So it's been a stink day at work.
Manager stomping round huffy, complaining that I didn't put enough information on a purchase order, annoyed with me over having 2 physio appointments next week and the sarcy raised eyebrow because one of them happens to be on Friday afternoon. Well actually, I made it that way because DP's physio appointment with the same guy is at 4pm, and I know if my appointment is right before his, he can come get me on his way back from picking SD up from school, and then give me a lift home after, because I can't drive myself and I can't walk, you jerk-off. I also don't have unlimited money for taxi fares, because you lot pay me such a bloody pittance. But never mind, I'll just wave a magic wand and make my knee better shall I, because clearly my torn ligament is inconveniencing the company too much. And while it may seem to you that most employees would craftily make their medical appointments for a Friday afternoon so they can get home early and crack open the bottle of red, what you don't realise is that most employees are not stepmothers, and you have no idea what the Friday evening adjustment period is like in the house of a weekend father. Put it this way - it's not something you hurry home to, let alone finish early for extra exposure.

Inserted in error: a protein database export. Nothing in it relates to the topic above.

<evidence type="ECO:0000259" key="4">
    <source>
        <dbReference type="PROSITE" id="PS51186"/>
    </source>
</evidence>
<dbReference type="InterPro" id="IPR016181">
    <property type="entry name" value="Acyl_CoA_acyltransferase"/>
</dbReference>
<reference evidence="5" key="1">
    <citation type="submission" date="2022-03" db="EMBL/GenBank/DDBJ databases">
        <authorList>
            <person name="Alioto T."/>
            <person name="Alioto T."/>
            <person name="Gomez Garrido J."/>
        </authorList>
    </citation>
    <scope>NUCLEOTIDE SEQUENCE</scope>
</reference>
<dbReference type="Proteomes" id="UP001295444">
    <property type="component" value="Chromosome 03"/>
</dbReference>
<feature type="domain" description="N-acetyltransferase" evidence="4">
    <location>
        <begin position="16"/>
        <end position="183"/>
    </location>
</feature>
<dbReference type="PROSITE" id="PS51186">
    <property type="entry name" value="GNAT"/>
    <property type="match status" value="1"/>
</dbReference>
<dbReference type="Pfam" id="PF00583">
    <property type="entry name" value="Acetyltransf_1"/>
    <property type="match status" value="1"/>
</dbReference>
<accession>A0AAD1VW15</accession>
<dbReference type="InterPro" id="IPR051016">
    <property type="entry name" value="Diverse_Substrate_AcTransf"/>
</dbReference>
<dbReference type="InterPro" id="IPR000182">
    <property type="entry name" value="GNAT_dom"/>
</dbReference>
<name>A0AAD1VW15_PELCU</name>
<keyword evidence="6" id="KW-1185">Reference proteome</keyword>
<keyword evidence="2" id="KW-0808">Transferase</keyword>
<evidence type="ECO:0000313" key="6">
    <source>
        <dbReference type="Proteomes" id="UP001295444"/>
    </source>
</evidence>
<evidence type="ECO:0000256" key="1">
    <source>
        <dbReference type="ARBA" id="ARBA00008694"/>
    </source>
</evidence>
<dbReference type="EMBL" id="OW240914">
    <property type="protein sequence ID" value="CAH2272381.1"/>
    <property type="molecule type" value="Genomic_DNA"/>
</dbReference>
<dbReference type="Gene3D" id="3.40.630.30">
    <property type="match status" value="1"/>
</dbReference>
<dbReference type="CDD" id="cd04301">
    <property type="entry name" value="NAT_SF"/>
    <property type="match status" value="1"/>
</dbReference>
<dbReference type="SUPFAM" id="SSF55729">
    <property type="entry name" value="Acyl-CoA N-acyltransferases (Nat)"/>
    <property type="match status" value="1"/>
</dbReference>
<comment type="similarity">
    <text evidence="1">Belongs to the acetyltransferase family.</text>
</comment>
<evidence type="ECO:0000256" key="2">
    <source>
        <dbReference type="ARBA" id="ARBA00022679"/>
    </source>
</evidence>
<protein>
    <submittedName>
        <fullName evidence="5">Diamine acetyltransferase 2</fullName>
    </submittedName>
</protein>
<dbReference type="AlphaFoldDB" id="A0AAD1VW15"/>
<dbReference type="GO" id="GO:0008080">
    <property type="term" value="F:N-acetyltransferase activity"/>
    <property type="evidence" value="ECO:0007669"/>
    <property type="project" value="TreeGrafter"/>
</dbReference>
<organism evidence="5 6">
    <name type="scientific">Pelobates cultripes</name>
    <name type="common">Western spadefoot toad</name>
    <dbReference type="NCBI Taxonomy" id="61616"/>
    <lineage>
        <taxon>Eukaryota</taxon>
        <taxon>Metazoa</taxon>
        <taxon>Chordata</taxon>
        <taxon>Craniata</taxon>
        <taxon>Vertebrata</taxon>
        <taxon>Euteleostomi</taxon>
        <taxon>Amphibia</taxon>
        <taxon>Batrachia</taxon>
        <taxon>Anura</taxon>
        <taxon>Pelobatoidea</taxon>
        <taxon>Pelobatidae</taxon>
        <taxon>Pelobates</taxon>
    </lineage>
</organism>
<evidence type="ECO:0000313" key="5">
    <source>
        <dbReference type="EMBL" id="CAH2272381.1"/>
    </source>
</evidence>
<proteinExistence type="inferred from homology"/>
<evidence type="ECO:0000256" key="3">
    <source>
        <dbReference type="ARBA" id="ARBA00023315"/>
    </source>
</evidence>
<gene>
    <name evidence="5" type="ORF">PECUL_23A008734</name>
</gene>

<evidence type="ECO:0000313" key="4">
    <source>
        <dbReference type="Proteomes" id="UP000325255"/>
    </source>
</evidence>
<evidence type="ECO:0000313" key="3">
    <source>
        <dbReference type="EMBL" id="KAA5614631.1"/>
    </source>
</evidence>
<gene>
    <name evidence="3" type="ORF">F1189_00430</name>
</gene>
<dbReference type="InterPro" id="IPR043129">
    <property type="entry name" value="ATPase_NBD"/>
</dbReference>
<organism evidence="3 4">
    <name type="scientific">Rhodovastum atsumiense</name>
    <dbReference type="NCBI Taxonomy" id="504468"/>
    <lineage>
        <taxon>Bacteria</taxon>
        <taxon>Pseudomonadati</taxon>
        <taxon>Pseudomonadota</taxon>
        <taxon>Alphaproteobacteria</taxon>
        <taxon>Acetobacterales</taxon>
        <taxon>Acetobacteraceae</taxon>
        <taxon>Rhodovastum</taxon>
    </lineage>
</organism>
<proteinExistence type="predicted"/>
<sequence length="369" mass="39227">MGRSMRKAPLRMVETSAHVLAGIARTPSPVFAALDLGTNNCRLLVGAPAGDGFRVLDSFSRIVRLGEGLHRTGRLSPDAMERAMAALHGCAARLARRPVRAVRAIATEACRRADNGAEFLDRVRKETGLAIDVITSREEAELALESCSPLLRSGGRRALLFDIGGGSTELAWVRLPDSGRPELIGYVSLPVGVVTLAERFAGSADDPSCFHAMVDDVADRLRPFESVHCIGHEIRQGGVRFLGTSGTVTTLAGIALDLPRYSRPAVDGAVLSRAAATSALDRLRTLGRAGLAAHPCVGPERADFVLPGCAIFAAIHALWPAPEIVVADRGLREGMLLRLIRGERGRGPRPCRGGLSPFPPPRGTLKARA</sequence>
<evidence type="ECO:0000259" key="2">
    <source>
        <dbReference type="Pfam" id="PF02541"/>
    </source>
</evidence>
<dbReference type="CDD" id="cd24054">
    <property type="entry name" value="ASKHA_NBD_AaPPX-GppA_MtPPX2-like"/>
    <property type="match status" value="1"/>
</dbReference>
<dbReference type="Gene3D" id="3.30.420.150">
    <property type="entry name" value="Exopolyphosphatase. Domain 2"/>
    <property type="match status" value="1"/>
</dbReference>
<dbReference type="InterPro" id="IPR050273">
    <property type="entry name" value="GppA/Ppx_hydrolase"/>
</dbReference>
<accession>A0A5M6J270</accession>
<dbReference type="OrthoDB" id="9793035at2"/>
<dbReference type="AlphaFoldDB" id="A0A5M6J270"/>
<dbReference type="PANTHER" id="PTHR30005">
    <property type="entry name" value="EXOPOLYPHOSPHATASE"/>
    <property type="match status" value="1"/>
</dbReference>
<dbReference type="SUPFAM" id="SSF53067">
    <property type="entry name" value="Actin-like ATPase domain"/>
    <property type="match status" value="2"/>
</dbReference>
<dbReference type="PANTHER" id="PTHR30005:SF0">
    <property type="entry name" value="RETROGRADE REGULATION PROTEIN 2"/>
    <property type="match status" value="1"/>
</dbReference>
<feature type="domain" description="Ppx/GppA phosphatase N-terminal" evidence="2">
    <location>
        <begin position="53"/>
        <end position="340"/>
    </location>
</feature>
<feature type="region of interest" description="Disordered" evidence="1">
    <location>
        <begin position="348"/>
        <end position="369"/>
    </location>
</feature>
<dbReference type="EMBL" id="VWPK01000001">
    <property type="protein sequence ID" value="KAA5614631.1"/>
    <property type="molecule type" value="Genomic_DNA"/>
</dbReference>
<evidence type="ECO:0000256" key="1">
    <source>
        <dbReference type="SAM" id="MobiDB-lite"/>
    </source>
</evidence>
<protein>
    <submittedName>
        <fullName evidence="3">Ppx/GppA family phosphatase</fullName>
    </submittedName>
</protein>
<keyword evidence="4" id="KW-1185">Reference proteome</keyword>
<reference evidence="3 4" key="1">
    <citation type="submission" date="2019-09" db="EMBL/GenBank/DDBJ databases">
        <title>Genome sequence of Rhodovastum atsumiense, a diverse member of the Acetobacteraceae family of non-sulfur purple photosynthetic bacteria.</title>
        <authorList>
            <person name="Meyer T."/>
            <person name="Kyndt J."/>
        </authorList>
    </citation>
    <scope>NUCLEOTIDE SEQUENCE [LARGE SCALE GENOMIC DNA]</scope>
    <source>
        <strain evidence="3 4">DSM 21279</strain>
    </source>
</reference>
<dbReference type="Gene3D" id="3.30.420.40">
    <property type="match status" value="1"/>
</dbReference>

I sometimes feel that I am reliving the same day over and over at work. The same finger pointing snippy crap. The same nitpicking over stupid things while ignoring the really big things that we have to get sorted. Staring at the same screen, and repeating the same stuff over and over.